• By the time they sit their GCSEs, pupils with multiple suspensions are less likely to be in a mainstream school and more likely to be in alternative provision (AP). Pupils suspended ten times or more were almost 15 times as likely to finish secondary school in alternative provision compared with pupils who were suspended once.
  • Worryingly, separate survey evidence shows that many teachers do not feel equipped to support pupils with additional needs in their classroom.

Policy Recommendations:

  • Schools should proactively identify those at risk of suspension and plan early intervention to reduce the need for suspension. This could include seeking and using all available information on children across school phases, including prior attainment in Year 6, SEND status including for those without an EHCP, attendance history, and previous disciplinary action.
  • Schools and colleges must be equipped to recognise pupils with mental health and other additional needs. Given the link we found between social, emotional, mental health needs and suspensions, it is vital that schools have sufficient resources and teachers are equipped with the skills to recognise mental distress and be able to work closely with healthcare professionals, so pupils are referred on to appropriate services and receive effective support. This could be enabled by the Mental Health Support Teams which are currently being rolled out across the country.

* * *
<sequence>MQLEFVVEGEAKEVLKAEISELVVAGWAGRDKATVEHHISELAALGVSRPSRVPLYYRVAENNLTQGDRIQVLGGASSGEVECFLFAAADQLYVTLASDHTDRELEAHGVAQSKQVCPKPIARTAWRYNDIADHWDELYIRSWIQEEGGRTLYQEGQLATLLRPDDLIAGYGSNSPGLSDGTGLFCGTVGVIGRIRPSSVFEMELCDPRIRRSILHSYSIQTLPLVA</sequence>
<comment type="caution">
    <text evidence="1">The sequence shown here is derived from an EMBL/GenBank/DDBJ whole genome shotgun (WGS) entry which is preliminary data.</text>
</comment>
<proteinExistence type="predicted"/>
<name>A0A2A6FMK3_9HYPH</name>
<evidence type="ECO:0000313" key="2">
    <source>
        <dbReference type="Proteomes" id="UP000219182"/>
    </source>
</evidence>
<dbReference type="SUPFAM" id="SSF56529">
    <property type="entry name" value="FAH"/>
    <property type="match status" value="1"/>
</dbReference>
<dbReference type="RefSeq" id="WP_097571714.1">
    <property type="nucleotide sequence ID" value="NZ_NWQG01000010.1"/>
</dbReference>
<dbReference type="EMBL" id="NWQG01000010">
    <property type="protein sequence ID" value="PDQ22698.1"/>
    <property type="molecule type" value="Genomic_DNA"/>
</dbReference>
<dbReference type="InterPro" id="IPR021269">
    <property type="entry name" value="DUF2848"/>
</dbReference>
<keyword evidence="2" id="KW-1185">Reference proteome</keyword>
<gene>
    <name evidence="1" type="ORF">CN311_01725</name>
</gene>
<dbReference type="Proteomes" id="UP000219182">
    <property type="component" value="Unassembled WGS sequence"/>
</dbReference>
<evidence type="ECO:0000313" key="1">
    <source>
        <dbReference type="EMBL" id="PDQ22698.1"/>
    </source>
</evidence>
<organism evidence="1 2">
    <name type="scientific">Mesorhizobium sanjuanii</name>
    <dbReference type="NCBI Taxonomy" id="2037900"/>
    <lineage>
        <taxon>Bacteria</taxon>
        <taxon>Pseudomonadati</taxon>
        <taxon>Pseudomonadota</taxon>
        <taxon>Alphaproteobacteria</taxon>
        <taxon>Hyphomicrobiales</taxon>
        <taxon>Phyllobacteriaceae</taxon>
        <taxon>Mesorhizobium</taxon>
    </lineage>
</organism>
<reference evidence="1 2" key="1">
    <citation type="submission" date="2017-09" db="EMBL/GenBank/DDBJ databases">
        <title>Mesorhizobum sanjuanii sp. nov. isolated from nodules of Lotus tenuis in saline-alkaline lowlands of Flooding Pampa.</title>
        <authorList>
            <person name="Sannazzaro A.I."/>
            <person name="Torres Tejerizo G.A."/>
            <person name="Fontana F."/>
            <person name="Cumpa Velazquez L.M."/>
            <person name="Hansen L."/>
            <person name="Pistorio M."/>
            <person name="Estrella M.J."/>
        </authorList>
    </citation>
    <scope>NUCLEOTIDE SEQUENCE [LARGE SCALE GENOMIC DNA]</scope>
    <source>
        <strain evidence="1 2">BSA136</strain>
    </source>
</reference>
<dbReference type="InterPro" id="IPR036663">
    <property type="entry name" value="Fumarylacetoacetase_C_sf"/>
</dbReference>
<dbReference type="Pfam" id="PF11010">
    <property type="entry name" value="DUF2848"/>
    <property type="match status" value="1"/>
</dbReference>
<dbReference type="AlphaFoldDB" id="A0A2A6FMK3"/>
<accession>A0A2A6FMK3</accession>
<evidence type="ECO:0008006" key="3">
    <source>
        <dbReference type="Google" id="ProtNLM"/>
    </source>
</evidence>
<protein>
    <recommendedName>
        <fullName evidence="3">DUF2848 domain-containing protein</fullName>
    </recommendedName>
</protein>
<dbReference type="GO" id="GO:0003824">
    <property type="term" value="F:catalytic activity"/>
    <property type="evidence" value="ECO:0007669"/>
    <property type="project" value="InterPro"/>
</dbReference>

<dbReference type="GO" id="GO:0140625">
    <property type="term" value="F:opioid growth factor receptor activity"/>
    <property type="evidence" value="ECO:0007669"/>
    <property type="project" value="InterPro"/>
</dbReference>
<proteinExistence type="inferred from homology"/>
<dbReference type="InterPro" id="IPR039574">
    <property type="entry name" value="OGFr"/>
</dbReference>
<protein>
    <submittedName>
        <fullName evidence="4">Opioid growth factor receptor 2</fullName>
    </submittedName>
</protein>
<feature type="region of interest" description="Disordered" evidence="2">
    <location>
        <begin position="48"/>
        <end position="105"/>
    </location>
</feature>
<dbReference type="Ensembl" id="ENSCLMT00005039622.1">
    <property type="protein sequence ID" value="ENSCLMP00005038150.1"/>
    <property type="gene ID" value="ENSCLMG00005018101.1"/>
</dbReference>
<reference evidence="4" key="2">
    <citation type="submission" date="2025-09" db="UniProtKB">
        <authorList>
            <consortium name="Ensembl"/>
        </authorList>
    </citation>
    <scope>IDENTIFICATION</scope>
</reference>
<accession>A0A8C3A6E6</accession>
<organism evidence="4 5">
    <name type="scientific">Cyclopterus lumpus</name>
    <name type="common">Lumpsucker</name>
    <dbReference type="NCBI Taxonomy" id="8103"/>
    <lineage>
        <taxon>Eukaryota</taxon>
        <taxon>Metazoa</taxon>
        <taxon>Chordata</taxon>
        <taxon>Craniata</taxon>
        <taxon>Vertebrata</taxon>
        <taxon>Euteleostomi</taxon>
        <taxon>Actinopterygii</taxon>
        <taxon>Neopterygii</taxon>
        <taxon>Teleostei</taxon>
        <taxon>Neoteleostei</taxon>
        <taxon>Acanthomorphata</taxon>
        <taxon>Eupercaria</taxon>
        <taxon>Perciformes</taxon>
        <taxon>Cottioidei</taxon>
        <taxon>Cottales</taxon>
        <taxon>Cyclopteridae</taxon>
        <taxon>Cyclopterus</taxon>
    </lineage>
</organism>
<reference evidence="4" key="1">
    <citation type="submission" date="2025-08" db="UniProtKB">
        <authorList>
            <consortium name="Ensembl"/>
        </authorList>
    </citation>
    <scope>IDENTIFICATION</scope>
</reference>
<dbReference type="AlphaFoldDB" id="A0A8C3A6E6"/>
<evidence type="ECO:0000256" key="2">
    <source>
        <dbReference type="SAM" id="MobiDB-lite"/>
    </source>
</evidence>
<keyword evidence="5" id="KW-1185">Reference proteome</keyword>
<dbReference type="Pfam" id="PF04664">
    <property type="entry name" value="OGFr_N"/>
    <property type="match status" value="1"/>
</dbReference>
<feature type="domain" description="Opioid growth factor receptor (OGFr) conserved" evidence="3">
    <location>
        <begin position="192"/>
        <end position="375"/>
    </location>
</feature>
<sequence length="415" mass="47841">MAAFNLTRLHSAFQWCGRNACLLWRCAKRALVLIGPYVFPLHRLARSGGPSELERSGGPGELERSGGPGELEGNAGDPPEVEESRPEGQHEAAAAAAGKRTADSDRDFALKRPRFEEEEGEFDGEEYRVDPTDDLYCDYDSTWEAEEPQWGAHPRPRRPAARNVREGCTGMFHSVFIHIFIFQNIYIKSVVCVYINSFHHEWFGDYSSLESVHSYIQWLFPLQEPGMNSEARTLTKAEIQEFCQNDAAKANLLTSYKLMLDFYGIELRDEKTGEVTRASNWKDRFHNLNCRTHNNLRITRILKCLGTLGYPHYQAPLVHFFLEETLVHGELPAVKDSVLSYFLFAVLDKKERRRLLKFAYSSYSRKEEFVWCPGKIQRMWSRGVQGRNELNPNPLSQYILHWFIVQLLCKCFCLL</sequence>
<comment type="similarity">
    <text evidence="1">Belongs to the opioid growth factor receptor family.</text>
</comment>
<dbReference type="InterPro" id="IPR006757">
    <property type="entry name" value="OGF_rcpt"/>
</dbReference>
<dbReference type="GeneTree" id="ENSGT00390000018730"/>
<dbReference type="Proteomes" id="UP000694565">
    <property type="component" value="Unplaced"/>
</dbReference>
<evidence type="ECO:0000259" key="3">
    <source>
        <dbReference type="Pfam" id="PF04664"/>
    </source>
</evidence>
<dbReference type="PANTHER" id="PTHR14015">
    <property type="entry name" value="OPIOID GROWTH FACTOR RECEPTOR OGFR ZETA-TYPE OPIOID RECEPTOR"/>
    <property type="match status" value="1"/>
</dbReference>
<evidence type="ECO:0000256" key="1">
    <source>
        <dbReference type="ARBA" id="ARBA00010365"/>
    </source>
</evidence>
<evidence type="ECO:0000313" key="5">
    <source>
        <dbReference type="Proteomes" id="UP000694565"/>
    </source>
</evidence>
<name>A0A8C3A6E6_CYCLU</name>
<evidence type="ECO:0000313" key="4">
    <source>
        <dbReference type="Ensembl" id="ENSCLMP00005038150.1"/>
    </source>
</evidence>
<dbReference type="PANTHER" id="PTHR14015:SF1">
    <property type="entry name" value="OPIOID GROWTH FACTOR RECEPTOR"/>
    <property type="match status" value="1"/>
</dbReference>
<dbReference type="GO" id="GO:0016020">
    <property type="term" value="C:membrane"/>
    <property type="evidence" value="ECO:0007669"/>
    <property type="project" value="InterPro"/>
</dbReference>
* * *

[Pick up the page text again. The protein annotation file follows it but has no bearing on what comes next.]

• The Department for Education (DfE) should work with Ofsted to ensure that pupils who are suspended have access to high quality education. In 2023, the government published the SEND and AP improvement plan which would go some way toward addressing this; this plan included the rollout of a local and national inclusion dashboard, to inform decision-making and drive self-improvement across the system, as well as a bespoke AP performance framework. Implementation of the plan is ongoing, yet as of December 2023 a public version of the new inclusion dashboard had not yet been launched and the extent to which this will be delivered is unclear.
  • More research is needed to understand the drivers behind the recent rise in suspension rates in secondary school. This research could inform more effective interventions that address the out-of-school drivers of suspensions and therefore reduce the need for suspension.